you've lied about checking the stuff in the hotel safe, you've gained
yourself five or six hours. You're welcome to them. But believe me, if the
stuff isn't in the safe, you'll wish you hadn't talked at all!"
4. THE AVENGER
ON BLEEK STREET in the city of New York there is a modest
building upon the front of which appears a small plaque bearing the cryptic
inscription: Justice, Inc. Bleek Street is no thoroughfare. It is a dead-end
street and there are no pedestrians who pass by chance. Only those enter
Bleek Street who are bound for the building of Justice, Inc. And those are
people in deadly need of help. For this is the headquarters of Dick
Benson—The Avenger. Having himself passed through a baptism of fire,
his life and his huge fortune have since been devoted to saving others from
the ordeal to which he was subjected. No person who seeks his protection from
the overlords of crime —in whatever part of the world it may
be—is denied assistance. The organization which The Avenger has
built-up is small, but compact and deadly efficient. Operating like the
well-greased fighting machine that it is, it clicks on all eight once it
rolls into action.
But this evening there was no action at Justice, Inc.
Benson was fiddling idly with the dials of a powerful receiving set while
the huge figure of Smitty, his powerful aid, was cramped into a chair, his
huge hand gripping a telephone. Upon the foreheads of both of them there was
a frown of worry.
At last Smitty finished his telephone conversation and racked the phone.
He stood up, towering, big and powerful, like some viking god of old, a great
figure of a man, with a deep and rumbling voice.
"There's something wrong, Dick." he said. "The Fleetwood people say that
the bus arrived at Miami fifty minutes ago, If Nellie had been on it she
should have phoned by this time. She knows our standing rule!"
The standing rule was that whenever any one member of Justice Inc., was
away from headquarters—whether on business or pleasure, he or she must
keep in constant touch by phone, radio or wire. There was good and sufficient
reason for that rule; Justice, Inc. had made itself many terrible enemies in
the course of its constant battle against crime. And every member of the
organization walked always in the shadow of death. Therefore, the precaution
of constant communication. If headquarters failed to hear from a missing
member on time, the others immediately swung into action.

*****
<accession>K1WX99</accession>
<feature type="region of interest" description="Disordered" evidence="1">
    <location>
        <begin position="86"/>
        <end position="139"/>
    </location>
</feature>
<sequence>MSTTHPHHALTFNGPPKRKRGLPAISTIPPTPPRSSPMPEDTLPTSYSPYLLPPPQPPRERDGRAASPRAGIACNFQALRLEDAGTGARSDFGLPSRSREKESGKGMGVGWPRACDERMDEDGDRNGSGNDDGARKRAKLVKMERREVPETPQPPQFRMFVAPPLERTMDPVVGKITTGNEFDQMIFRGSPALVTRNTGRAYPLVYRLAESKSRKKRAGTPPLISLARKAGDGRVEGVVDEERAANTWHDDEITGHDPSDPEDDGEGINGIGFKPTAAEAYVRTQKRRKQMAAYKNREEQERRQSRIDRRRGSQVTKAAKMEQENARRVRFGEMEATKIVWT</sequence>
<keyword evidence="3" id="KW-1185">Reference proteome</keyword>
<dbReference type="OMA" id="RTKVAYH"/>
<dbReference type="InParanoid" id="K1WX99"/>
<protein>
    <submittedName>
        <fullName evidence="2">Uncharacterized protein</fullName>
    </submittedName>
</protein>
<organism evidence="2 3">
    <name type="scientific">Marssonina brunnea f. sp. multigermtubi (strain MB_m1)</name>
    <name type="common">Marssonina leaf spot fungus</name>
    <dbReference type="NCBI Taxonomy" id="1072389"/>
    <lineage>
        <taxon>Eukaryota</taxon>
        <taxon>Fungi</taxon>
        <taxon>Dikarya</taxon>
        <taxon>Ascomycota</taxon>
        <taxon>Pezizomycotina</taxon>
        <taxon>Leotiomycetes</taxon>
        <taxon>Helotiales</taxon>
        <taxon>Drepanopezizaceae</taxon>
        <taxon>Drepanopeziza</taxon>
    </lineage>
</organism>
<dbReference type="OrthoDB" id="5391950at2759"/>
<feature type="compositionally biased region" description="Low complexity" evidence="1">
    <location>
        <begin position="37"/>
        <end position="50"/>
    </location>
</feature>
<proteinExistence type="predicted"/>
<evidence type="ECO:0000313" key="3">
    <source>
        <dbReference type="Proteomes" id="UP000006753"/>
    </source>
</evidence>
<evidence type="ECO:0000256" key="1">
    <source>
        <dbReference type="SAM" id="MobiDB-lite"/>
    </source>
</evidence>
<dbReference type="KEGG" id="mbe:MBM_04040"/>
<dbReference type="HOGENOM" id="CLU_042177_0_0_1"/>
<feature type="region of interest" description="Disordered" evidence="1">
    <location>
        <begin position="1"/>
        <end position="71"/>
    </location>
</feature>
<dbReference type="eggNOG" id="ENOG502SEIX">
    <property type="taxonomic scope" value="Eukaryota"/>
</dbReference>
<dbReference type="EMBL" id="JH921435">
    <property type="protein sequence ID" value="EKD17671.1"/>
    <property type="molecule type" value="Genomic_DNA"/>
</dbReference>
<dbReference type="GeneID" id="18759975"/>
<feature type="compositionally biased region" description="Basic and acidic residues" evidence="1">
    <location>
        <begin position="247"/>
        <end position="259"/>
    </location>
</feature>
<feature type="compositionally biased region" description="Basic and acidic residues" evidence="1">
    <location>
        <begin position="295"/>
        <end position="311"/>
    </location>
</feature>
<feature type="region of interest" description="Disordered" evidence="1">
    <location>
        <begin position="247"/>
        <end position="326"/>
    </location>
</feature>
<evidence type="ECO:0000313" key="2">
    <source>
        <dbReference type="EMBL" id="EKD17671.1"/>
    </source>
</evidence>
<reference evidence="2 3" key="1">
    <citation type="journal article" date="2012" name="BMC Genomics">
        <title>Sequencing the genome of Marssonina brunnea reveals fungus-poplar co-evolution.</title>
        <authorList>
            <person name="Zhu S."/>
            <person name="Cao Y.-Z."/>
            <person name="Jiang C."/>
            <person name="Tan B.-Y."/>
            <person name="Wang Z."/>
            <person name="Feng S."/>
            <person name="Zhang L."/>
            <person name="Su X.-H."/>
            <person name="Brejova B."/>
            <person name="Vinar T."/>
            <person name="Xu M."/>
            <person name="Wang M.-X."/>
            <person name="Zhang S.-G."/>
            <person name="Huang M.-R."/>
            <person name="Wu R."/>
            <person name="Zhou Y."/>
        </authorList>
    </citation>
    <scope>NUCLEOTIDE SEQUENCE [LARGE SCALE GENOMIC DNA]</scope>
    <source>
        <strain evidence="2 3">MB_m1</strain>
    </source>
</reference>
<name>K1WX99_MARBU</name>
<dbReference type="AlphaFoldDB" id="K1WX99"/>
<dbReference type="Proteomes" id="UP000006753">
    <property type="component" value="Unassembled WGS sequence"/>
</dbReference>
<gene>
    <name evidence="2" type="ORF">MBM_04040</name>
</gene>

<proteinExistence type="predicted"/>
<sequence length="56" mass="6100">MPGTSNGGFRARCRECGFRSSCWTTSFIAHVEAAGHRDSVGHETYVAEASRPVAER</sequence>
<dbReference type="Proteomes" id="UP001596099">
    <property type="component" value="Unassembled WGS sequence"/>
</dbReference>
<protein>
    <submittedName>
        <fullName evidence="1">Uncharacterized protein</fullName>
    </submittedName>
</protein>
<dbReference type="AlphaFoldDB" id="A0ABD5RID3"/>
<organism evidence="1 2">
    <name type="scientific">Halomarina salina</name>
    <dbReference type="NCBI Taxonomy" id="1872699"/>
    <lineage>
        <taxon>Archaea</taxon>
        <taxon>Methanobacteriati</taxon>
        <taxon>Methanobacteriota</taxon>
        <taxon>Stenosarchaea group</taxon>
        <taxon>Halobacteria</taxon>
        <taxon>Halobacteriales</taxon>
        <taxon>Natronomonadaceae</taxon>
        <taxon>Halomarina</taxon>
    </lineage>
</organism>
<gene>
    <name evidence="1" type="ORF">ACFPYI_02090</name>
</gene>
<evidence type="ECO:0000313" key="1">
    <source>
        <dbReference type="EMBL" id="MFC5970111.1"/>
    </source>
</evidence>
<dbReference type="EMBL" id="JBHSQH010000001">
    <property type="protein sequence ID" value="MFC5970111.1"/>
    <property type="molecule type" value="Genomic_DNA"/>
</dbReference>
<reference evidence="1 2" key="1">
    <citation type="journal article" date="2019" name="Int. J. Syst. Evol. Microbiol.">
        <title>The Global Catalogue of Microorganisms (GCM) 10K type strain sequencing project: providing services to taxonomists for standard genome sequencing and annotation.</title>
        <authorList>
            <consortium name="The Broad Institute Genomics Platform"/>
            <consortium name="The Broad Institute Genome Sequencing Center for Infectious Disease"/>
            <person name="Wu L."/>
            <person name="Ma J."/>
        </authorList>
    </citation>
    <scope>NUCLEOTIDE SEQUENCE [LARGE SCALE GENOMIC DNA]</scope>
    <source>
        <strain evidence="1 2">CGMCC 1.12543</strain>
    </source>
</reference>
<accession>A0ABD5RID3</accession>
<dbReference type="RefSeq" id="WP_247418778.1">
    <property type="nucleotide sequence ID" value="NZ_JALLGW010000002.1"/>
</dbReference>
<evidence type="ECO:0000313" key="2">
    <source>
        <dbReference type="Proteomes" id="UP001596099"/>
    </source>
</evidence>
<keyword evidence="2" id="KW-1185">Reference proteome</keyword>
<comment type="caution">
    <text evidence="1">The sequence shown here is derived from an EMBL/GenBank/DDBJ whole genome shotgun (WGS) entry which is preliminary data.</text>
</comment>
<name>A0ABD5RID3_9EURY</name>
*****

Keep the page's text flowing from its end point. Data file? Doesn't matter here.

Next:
"Did anyone leave the bus along the route?" Benson asked, still fiddling
with the radio.
"The clerk didn't say," Smitty grumbled. "In fact he was damned close-
mouthed. I gave him Nellie's description and I thought he was going to say
something, but he changed his mind and asked for my number. Then there was
trouble on the line and we were disconnected."
"I don't like it," said Benson. "Nellie must be in a jam. Phone Holloway.
Tell him I want the fastest plane in the hangar. That converted Beaufort
fighter will do—the one the British government sent us, when we
designed the gun assembly for the wings. It'll do three hundred
Smitty nodded and got on the phone, swiftly gave instructions. "Warm it up
fast," he ordered. "We'll be taking off in twenty minutes!"
Just as he hung up, Dick Benson got a hairline tuning on a Miami station.
They both became tense as they heard a news announcer:
"... that the police are not sure whether the incredible battle of the
Sunset Hotel is linked with the auburn-haired girl who is being sought as the
murderer of the unknown man at the Daytona Beach bus terminal. There is
reason to believe that the men who boldly posed as F.B.I. agents in that
battle were in reality a contingent of the Royce Haggard gang. It boils down
to the fact that they abducted a girl from the Sunset Hotel—a girl who
may or may not be the one wanted for murder."
With a muttered oath, Dick Benson snapped off the radio and sprang up.
Smitty uttered an ejaculation of dismay. "She's tangled up with the
Haggard crowd! And all alone! Good Lord, she hasn't a chance!"
They both sprang to a desk in a far corner of the room and each took an
extra gun—a heavy .45 caliber automatic. In addition they helped
themselves to several other accessories which had been developed in The
Avenger's laboratories for the specific purpose of fighting fire with
"Let's go!" Dick Benson said. "And God grant that we aren't too late!"
As they hurried down the back way to their secret garage, Smitty groaned.
"It'll take us almost five hours to make Miami. If she's in Haggard's hands
she won't live that long—unless she's got an ace up her sleeve!"
It was exactly four hours and seven minutes later that Dick Benson put the
Beaufort down on the airfield just outside Miami. He had pushed the ship as
she had never been pushed before—even by test pilots. She was whining
in every strut and for the last hundred miles they had thought that the port
wing would tear itself off. But the ship held together by a miracle and they
hopped out of it and raced to the waiting car for which they had radioed.
Sixteen minutes later they were outside the Sunset Hotel. Over the radio,
while flying south, they had caught further news reports, and they now had
most of the story pieced together. Benson had decided to start from the
Sunset Hotel on the theory that it was Nellie who had been kidnaped by the
men posing as Federal agents. They left their hired car a block away and
walked past the Sunset Hotel on the opposite side of the street. It was
almost four a.m. and the city was as quiet as a tomb, with the heat hanging
heavy in the air. The semitropical dawn would break in a short while' but now
the moon was overcast and the night was dark.
It was Just as they were almost abreast of the hotel that Benson suddenly
seized Smitty's arm and dragged him in under the shelter of an overhanging
balcony. He was not a moment too soon, for a black limousine which had swung